I drive carpool as much as I can. I learn much about my kids and their friends as “chauffeur.” Have you noticed they forget that you’re there? I’ve heard sweet moments of encouragement and plenty of teen snark. During one drive, my 12-year-old and her buddy were chatting about the day, and I overheard the friend nonchalantly ask my daughter about her boyfriend. Say what? I don’t know about any boyfriend … my sixth grader!?
Of course I wanted to pull over RIGHT THAT MINUTE and TALK. THIS. THROUGH. To look her in the eyes and ask why I don’t know about this boy and explain just how I felt about the whole thing. But after a deep breath, it dawned on me that maybe confrontation was not ideal. AND, thanks to some good advice, I had something in my bedside table to help me out.
Earlier that year, my amazing friend Mercedes let our daughters choose their favorite journal from Hallmark and suggested to me that we — the moms and daughters — begin writing each other. I was convinced that this was just one more great Pinterest idea that I would not follow through with and feel guilty about when I saw the empty book lying around. But, she is a persuasive friend and hey, she bought the book!
In an effort to cheat the inevitable “I don’t want to talk to my mom” stage, my daughter and I began to engage in written dialogue — just in case — expecting that our face-to-face dynamic would become uncomfortable sometimes. We were prompted by the trusty Internet to start with a few innocuous questions to get our conversation going. (See photo below for our first stab at it.)
With low expectations — because honestly, if she doesn’t want to talk to me, why would she take the time to pick up a pen and WRITE? — I wrote a quick note, asked three questions, and left the book for my daughter.
The next day, the journal showed up on my pillow with questions answered. She said she was willing to try it! I wasn’t going to feel guilty about an empty book! Or was I? The book sat in my bedside table … for a month, maybe three.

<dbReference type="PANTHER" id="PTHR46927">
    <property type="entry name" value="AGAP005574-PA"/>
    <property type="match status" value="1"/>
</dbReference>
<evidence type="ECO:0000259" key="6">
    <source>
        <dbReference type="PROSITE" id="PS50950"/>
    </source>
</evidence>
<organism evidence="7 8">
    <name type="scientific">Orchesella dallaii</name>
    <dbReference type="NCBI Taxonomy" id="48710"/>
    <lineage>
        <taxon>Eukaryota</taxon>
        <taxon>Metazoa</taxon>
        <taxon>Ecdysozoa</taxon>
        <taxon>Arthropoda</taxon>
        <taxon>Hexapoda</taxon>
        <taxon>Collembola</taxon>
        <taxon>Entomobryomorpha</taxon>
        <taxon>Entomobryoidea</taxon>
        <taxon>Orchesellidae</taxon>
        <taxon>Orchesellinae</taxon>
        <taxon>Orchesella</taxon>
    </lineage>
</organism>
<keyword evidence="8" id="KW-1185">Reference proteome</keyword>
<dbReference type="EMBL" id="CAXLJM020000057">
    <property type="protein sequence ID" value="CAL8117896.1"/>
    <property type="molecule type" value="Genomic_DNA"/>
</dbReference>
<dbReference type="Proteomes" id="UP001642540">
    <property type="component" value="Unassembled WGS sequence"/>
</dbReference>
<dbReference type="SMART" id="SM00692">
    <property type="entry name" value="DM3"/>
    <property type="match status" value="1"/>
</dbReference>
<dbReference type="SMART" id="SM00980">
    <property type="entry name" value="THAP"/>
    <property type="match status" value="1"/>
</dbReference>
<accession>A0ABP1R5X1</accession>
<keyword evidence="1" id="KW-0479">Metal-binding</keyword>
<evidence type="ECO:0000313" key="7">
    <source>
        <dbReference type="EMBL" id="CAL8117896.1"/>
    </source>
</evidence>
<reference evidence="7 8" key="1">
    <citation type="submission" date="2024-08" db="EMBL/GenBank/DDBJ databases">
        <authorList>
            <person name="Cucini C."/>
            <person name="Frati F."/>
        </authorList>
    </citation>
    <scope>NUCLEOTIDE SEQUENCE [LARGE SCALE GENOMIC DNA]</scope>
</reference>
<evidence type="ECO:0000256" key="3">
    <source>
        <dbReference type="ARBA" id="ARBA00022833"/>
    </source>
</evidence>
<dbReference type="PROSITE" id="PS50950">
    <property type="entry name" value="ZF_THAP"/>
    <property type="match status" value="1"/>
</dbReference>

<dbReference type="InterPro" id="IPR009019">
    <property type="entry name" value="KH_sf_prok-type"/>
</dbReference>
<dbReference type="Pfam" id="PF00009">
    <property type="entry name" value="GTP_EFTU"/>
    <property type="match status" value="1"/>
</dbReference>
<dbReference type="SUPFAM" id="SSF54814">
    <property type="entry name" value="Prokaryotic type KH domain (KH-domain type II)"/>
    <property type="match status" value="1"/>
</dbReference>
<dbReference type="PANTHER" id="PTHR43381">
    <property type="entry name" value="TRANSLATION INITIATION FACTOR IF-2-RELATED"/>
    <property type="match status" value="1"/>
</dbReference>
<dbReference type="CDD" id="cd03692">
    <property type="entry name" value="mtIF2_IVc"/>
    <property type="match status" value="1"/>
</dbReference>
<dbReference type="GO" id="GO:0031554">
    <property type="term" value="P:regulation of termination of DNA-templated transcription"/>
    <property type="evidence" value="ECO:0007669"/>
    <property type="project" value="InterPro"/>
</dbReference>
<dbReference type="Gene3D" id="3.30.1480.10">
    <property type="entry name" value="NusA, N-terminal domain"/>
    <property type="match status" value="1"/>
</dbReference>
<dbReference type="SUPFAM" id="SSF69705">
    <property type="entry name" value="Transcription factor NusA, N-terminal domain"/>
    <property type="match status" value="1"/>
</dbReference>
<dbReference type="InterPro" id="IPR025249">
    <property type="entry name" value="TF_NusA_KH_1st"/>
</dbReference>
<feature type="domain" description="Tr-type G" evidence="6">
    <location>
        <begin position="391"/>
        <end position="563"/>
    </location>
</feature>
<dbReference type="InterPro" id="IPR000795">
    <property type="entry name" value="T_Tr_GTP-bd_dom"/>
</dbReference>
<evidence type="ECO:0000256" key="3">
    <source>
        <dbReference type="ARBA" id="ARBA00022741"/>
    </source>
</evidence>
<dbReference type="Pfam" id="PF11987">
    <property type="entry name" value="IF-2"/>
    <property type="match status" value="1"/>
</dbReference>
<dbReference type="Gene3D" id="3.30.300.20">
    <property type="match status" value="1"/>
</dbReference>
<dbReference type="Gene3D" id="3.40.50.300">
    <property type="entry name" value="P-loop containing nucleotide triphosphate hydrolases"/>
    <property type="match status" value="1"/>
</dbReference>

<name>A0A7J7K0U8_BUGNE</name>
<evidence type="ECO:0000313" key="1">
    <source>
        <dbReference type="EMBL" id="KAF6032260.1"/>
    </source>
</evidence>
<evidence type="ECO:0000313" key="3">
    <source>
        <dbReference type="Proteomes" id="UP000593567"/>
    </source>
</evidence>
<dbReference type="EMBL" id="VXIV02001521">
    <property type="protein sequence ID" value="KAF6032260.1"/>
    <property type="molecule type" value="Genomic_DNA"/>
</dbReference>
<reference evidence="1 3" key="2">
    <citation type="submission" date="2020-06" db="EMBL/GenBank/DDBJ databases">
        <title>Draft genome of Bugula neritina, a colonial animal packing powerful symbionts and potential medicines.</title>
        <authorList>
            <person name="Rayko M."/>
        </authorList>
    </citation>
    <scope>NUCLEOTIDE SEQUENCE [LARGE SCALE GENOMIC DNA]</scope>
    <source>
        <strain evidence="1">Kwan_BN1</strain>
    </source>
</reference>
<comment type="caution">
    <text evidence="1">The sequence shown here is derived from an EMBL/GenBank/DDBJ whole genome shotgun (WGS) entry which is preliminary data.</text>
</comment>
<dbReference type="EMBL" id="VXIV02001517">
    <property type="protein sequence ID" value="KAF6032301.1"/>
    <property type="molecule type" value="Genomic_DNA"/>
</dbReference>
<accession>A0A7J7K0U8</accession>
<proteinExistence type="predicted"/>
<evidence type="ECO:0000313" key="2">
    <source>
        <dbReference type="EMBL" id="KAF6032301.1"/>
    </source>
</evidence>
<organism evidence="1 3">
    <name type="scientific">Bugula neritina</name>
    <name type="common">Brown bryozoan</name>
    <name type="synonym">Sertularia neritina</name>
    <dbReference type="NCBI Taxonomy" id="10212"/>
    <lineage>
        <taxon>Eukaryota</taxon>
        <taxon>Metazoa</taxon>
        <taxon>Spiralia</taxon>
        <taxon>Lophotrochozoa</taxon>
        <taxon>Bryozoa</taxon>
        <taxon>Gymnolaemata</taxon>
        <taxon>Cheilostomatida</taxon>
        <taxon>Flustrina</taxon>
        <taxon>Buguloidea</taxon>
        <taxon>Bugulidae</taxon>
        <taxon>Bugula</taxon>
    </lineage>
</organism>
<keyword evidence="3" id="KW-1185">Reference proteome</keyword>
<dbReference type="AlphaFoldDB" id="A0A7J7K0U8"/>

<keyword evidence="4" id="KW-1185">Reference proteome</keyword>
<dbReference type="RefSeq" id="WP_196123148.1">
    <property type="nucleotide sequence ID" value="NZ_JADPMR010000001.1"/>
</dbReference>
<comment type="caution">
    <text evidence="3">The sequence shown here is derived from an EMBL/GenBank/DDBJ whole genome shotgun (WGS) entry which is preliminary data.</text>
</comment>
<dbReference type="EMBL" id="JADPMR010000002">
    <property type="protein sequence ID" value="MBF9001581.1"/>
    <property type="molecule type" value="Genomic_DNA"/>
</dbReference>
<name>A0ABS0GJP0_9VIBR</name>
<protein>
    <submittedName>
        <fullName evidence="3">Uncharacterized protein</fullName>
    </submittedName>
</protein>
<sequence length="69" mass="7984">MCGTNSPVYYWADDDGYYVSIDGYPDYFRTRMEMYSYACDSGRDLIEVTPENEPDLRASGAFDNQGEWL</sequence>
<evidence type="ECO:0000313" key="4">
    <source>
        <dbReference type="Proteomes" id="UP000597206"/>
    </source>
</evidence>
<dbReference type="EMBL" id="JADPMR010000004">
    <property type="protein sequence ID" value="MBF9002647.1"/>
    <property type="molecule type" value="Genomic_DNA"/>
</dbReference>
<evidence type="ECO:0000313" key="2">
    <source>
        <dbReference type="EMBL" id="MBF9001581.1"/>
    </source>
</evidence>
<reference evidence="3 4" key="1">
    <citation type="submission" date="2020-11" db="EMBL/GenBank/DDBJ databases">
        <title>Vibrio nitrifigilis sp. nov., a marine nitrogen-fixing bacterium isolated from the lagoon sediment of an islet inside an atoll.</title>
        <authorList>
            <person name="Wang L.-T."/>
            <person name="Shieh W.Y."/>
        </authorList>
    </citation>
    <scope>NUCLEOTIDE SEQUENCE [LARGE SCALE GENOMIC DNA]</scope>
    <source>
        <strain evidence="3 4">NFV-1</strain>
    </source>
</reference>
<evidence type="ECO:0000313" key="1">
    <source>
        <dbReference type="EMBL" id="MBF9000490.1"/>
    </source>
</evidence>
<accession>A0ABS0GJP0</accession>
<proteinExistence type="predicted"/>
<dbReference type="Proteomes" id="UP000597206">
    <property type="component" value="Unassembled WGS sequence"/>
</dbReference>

Until the day there was a BOYFRIEND I DIDN’T KNOW ABOUT!!
Ah HA! — THE BOOK!! As I sat down and wrote the story of my first crush, I remembered that I had also been in 6th grade, and maybe my daughter’s news wasn’t so shocking after all. (Yep, good thing I didn’t sit her down right and read the riot act when I heard!) But I did ask a few follow-up questions …Who is this boy? Do you like him? What’s the scoop?
Amazingly, she answered again! Turns out, there was no boyfriend, just a boy who liked her. The end of her note said, “If I do say yes to someone someday … I will tell you. I promise.” I was relieved, of course, but more importantly, it was an important connection with my teen. A moment to “talk” without embarrassment or confrontation. In that shared story, the book became our thing. A safe place for just the two of us.
My daughter is now 15 and a 10th grader. Every few months, I leave the book on her pillow. I ask: How are things going? How are you feeling about school? Thank you for helping clean up after lunch yesterday — etc. In return, she’ll periodically thank me for a gift or something we have done for her. And every once in awhile, I’ll come to bed and find the book on my pillow — with a question or situation that is easier shared in writing and without eye contact. Sometimes, we’ll talk out loud about the issue, but mostly, it stays within the pages of our on-going conversation.
There are more adolescent and high school challenges ahead as well as many joys and successes. I hope our book gets well used and dogeared. In just over four years, we’re only on page 40. We have no expectations. This is not homework or a chore.
We’re simply grateful that the book is there when we need it, a tool for better communication.More On